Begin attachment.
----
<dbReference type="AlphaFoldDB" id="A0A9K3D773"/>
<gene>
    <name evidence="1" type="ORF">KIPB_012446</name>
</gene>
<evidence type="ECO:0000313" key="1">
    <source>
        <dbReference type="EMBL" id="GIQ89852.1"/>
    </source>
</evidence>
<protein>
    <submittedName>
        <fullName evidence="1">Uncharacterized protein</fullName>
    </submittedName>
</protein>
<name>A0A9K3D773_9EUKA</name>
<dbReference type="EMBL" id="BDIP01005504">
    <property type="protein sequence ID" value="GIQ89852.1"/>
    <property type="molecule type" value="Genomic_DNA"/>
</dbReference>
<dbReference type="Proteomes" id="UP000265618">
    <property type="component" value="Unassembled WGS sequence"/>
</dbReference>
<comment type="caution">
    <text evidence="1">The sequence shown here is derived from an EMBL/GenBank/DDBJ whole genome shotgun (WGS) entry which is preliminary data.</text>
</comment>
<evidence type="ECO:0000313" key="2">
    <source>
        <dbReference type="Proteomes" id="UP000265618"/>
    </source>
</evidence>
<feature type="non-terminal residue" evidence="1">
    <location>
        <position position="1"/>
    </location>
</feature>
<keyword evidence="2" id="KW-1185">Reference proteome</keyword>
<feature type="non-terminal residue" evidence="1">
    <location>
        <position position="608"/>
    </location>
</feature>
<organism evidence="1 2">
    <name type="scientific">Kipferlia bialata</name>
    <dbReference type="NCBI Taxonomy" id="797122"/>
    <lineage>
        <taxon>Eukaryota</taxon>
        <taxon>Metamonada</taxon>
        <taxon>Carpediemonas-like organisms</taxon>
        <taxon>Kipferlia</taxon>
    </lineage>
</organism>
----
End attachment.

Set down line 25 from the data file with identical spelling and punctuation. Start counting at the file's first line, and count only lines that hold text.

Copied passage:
</comment>